MADISON COUNTY, Ala. – Over the past two years drug overdose deaths in Alabama have spiked 31% and the Madison County Coroner says a common culprit in the deaths is the drug fentanyl.
“In the past heroin was king but fentanyl is by far the most sought out drug on our streets,” Madison County Coroner, Tyler Berryhill told News 19.
Law enforcement officials said the opioid epidemic started with prescription pill abuse, then transitioned to the street drug heroin and is now evolving again to the drug fentanyl.
“What we’re seeing is a microcosm of what we are seeing nationwide. We know we are dealing with the same evolution and the same problems,” says Huntsville Police Captain Jerry King.
The North Alabama HIDTA Drug Task Force and the Madison County Coroner said they are seeing a major increase of fentanyl on the streets and drug overdose deaths in Madison County.
“Approximately 70 to 75 percent of all deaths in our county comes back to the illicit use of fentanyl,” says Berryhill.
Berryhill says in June of 2021, there’s been a projected 16 fatal drug overdoses in the county with a spike in the last 14 days. When compared to the average of six to eight overdoses per month, that’s a significant increase.
“What we will see is we will have spikes, it can be associated with bad batches of drugs that hit the streets and we will have a rapid amount of overdoses very quickly over a weekend or a period of days,” says Berryhill.
Captain Jerry King served as the Commander of the North Alabama Drug Task Force before being promoted to command Huntsville’s South Precinct. He says fentanyl is 50 to 100 times more potent than morphine and a small amount can kill.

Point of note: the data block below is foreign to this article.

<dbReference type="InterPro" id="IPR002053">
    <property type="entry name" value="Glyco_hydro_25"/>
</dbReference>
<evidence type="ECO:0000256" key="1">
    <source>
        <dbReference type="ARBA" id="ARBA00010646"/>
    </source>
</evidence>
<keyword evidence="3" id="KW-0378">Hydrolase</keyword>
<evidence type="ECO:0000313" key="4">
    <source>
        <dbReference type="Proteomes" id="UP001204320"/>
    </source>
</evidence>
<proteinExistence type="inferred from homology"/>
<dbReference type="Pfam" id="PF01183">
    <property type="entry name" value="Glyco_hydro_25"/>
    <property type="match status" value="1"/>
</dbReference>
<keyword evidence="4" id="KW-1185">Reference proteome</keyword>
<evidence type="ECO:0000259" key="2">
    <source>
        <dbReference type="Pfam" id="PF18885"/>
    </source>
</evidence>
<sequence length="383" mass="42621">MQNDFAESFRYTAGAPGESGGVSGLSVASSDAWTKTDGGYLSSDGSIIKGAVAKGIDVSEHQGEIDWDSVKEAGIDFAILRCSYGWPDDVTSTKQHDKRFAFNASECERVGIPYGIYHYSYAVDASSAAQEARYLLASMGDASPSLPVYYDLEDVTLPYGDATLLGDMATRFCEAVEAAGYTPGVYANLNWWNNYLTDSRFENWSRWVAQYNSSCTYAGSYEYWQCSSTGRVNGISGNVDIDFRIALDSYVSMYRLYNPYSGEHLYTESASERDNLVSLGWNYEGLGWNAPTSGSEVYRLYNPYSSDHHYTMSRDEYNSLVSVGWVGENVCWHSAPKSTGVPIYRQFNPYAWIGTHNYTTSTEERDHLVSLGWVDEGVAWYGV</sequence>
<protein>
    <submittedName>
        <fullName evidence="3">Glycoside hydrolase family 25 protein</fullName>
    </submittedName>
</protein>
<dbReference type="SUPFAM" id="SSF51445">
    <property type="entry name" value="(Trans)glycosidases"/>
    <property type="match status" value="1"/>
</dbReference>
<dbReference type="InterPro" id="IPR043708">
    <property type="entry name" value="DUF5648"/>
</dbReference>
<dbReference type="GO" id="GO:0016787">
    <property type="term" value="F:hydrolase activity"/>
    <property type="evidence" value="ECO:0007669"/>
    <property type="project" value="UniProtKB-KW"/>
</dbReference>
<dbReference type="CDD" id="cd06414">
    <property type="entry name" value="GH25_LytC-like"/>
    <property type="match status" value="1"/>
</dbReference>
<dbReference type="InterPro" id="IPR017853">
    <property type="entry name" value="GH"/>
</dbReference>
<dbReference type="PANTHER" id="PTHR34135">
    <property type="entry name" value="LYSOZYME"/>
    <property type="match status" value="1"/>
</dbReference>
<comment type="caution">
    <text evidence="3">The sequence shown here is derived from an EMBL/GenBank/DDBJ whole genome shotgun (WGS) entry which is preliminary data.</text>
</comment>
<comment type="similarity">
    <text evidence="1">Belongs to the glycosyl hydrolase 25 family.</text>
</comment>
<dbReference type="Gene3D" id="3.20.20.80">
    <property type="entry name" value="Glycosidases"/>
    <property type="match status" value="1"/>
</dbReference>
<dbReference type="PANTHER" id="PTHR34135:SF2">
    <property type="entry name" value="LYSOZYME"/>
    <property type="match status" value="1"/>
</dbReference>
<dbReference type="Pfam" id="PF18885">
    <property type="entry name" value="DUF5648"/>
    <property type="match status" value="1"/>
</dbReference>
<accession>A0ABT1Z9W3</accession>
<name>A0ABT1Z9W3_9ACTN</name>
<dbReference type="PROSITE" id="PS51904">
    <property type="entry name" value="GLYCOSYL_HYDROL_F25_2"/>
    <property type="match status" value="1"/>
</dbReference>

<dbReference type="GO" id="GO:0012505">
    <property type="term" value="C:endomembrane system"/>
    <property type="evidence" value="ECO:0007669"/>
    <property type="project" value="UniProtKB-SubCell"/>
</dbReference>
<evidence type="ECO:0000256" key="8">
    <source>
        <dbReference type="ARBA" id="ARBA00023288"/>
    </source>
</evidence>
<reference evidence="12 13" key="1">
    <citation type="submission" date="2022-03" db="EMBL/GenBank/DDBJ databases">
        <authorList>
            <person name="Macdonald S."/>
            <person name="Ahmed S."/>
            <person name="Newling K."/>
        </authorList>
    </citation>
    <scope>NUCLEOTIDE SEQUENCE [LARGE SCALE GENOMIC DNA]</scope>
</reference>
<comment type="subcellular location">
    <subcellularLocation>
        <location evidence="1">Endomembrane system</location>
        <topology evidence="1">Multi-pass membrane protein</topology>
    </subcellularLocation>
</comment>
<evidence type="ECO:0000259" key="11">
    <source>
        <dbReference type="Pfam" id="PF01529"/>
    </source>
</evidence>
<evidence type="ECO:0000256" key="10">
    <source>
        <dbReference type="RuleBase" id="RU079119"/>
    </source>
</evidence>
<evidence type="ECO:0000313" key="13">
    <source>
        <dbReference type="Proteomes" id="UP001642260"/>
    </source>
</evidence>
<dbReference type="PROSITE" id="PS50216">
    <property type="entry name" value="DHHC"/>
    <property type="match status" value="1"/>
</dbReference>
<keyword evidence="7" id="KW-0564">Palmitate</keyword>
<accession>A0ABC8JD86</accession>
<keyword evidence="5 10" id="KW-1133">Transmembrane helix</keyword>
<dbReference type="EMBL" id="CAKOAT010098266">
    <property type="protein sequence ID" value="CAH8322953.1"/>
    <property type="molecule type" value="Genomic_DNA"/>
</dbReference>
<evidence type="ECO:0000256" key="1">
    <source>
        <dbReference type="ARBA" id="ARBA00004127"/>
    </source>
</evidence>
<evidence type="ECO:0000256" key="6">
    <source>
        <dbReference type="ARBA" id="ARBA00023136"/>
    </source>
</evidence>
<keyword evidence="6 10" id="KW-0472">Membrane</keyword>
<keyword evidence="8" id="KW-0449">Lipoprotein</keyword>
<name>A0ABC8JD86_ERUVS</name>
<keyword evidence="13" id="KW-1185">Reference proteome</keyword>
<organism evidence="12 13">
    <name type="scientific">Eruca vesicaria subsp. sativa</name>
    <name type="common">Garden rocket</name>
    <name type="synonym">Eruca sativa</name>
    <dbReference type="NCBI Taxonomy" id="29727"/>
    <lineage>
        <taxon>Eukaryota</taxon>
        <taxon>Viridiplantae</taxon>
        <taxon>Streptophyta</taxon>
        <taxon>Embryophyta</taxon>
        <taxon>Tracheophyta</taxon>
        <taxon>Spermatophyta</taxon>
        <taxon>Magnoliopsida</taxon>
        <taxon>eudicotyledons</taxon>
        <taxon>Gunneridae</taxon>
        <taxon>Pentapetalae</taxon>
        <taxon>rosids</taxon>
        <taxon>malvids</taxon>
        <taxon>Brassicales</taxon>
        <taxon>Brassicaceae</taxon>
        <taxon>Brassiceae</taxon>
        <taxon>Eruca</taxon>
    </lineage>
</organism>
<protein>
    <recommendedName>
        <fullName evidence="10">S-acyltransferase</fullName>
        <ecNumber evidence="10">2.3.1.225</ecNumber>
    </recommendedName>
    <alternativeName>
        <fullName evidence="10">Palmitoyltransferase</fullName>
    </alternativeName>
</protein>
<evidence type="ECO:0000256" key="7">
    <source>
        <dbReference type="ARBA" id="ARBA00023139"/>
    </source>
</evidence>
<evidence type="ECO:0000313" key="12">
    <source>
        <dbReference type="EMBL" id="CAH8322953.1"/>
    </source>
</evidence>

“It’s people that are actually wanting fentanyl now, where before it was a case where drug dealers might be using it to spike the drugs and make the drugs more potent but now it’s evolved to the point where people are actually asking for the fentanyl,” says King.
In a drug overdose, time is of the essence and officials urge people to call 911 immediately for help even if they’ve been involved in illegal activity.
“If they would just call 911 and let that person get help. I understand that they are scared they’ve been involved in illegal activity but at that point and time we aren’t looking to take anybody to jail we are looking to save a life. That’s always going to be more important to us than anything else,” says King.
The Huntsville Police Department says they work overdose deaths similar to homicides and murder investigations so if they can find probable cause of a drug dealer contributing to somebody’s death, they will proceed with prosecution.